I sometimes feel that I like plants more than people. Do you know the song the drag queen Willow Pill performs as a giant flower where she says, “I hate people?” Well. She also dresses as a beautiful mushroom. There is an emergent thing about queerness and “nature;” Justin Vivian Bond’s Dendrophile, CA Conrad, Cody-Rose Clevidence, others… all very differently. And absolutely: Genet, who is massively important to me. In his work, maybe especially in Funeral Rights, the trees and flowers are animated, almost sentient. And they are infused with love and sex and also infuse them; they transmit the sensuality and feeling of the lovers, as conduits, as surfaces.
Lastly, I love the words, both the things they name and their sounds. For example, “chrysoprase,” a beautiful mineral and word. Incidentally, Hopkins uses it in a passage in the notebooks to describe the vegetal, to try to get at a shade of green in, I think, a bush. I love his extreme attentiveness to the natural, like Ruskin, or Thoreau in the Journals. To get down to the granular layer of things, through that at times almost obsessive precision, repetition, microscoping — Thoreau on frogs for 30 pages — and in Hopkins’s poetry, through the densities, hypermetricality, lexicon, music. So yes, chrysoprase. The vastness of aspen groves. Sounds: onyx and oxalis. Or in math, aleatoric and holomorphic — both the music of the words and the beautiful phenomena they name. And with something like oxalis, that the music is part of its granularity. Trefoil wood sorrel.
Ry Cook: Another aspect I find interesting is your use of space on the page, particularly in the “Parhelion” section—does the space of the page function in your work?
Kevin Holden: Yes, absolutely. It is crucial for me. The space of the page opens up vast possibilities for musical, conceptual, and embodied experience. I think this is perhaps most tangible in “Parhelion,” and probably also in “Riot” and “Grid.” The large gaps can suggest or allow for pauses, temporally and rhythmically, and for pivots in focus, theme, or style. The language and syntax can oscillate rapidly in “Riot,” for example, from registers more “clear” and discursive to others that are fragmented, semantically compacted, grammatically nonnormative… however we want to describe them. The spaces and indentations between the sections can give room for that. In “Parhelion,” there are some pretty huge swings from strange or “experimental” form to almost traditional styles of meter and rhyme.
Also, the page is a visual plane, and its look or feel functions much like a work of visual art. I care very much about those appearances and sensations. But the decisions on what they will be or how they should look are hard to explain. It feels very intuitive, maybe more painterly. All I can say is that, when the spacing is over the whole page, it ultimately needs to feel right, and it’s difficult to say why it does when it does. There are poets who engage the page gorgeously, like Mallarmé, of course, or Charles Olson, Susan Howe, Myung Mi Kim, and their work is deeply important to me.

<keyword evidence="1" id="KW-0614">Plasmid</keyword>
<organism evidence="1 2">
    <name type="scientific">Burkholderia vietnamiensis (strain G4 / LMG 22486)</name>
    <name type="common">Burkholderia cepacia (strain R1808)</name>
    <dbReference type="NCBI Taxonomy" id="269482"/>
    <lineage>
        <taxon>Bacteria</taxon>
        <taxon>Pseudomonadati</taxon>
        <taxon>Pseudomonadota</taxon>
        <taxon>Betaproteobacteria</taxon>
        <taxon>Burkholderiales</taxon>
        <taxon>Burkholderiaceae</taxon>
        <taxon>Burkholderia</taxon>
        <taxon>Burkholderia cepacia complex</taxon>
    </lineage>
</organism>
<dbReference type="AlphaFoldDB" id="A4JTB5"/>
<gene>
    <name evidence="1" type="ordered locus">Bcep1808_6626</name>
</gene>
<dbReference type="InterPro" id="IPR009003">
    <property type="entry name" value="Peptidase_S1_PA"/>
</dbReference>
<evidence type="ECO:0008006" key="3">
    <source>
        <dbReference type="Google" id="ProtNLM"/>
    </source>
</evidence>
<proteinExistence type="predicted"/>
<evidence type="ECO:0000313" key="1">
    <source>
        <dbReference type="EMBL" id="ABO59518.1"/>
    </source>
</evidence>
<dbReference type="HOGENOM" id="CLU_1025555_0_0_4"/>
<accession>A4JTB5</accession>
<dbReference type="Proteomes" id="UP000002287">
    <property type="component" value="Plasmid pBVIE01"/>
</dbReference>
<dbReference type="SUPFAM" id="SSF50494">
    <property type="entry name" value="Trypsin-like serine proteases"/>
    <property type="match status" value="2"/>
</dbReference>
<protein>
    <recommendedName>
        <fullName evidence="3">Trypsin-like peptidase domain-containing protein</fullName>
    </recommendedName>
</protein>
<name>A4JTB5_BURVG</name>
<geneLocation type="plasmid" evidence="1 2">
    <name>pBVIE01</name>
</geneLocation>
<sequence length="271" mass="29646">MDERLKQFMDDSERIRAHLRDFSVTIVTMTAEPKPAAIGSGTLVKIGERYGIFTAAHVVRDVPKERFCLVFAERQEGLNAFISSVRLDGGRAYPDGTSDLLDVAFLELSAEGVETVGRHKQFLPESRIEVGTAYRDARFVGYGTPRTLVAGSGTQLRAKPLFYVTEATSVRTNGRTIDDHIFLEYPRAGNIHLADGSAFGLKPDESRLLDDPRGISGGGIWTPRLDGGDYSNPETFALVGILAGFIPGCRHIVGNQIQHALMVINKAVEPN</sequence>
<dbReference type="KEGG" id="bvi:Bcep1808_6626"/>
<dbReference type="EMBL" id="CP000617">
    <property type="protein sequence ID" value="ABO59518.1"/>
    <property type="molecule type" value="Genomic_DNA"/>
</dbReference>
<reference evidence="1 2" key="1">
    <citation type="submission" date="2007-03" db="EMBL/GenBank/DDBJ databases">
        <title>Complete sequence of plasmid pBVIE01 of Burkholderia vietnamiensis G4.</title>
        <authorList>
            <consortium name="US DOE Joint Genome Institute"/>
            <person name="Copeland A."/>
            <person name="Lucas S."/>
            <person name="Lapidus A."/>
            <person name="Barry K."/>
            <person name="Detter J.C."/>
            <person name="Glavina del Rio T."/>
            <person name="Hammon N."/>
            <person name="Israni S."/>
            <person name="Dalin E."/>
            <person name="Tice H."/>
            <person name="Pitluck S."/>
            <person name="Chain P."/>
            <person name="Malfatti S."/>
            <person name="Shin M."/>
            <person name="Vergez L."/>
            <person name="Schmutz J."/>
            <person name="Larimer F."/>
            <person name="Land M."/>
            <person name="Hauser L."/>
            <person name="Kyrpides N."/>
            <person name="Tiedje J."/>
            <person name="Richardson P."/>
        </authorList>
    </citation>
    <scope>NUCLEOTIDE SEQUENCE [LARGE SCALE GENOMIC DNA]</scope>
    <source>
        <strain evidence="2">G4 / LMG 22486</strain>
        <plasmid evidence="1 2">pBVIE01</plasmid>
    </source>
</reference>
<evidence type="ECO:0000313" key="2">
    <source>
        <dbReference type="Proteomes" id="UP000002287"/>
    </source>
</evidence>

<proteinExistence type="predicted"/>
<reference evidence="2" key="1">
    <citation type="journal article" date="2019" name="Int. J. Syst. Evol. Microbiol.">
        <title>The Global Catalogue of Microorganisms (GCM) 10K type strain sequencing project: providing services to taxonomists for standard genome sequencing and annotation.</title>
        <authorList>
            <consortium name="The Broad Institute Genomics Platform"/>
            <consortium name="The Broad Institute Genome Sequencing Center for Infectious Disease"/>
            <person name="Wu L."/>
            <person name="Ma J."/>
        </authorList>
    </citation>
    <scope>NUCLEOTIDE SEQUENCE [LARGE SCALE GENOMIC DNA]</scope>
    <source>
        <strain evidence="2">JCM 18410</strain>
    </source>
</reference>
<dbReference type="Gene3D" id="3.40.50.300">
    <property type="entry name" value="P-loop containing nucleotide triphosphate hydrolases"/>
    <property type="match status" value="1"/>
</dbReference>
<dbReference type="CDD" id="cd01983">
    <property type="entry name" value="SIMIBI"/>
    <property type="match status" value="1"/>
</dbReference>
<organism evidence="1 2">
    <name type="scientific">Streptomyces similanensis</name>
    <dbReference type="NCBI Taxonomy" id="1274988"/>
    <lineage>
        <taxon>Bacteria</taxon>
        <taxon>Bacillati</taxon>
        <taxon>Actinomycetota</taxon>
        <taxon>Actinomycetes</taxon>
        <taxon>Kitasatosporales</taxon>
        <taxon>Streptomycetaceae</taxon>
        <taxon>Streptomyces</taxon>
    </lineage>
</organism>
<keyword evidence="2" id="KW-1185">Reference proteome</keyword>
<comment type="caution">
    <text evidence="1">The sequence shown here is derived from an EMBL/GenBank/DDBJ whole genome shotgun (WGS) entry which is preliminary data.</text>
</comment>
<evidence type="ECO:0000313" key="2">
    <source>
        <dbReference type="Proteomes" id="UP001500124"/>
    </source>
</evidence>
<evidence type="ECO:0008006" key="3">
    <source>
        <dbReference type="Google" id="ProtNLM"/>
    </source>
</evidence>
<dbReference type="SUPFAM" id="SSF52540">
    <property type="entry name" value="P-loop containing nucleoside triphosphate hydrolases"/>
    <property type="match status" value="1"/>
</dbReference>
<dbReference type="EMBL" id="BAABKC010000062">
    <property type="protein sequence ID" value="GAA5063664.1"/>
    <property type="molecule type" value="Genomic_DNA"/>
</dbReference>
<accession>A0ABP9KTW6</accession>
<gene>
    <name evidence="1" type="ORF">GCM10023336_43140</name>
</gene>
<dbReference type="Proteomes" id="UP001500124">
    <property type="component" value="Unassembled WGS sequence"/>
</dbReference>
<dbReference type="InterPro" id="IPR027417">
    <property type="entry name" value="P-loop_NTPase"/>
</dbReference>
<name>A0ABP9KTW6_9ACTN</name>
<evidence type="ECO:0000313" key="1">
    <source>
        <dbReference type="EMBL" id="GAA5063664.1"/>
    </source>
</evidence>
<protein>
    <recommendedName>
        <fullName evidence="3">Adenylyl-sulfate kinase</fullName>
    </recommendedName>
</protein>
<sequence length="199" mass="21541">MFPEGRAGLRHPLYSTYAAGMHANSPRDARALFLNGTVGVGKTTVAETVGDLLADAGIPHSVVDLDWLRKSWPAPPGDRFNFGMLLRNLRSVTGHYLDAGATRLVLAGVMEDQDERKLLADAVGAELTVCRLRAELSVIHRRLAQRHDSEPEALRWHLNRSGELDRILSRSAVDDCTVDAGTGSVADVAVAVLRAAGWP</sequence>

The last thing I’ll say is that it was a real challenge with Pink Noise to convert the page from the 8.5 x 11 shape on which I’d composed the poems (after first writing them by hand) to what would become the dimensions of the book. And this is where the work of the designer becomes extremely important. In this case, that was Kit Schluter, and he and I worked painstakingly for a long time to get there. We did get there, sitting side-by-side, and it was a beautiful thing to watch his sorcery of readjustment that made that possible.
Ry Cook: Your use of the erotic is particularly amazing because it is sublime, crystalline, and necessary to the poems’ existence. You write: “Once / one of them / while inside me / and arching / whispered, / like a cave of winds, / Ezekiel, / you feel/ like. A cave / of warm glass. / Thank you, / I said, watching / the rain.” How do you think the erotic functions within Pink Noise?
Kevin Holden: Wow, another huge (and great) question. Well, I think sex is very important, and it is very important to me that the work be queer. How could it not be? Honestly, Brian Teare’s blurb for the book probably answers your question as well as I could. I think the queerness and the erotic are as much in the grammar itself as in the actual sex happening in the book. But also, the sexual language charges those moments in the poems. Sometimes they are uncomfortable, sometimes they’re titillating. As readers, we respond to them; our ears, as it were, perk up. And the fluctuations in tonal surface and foci of attention feel necessary to me, that many things are happening and changing at once. And politically, I also want there to be unapologetic and tangible, vivid gayness.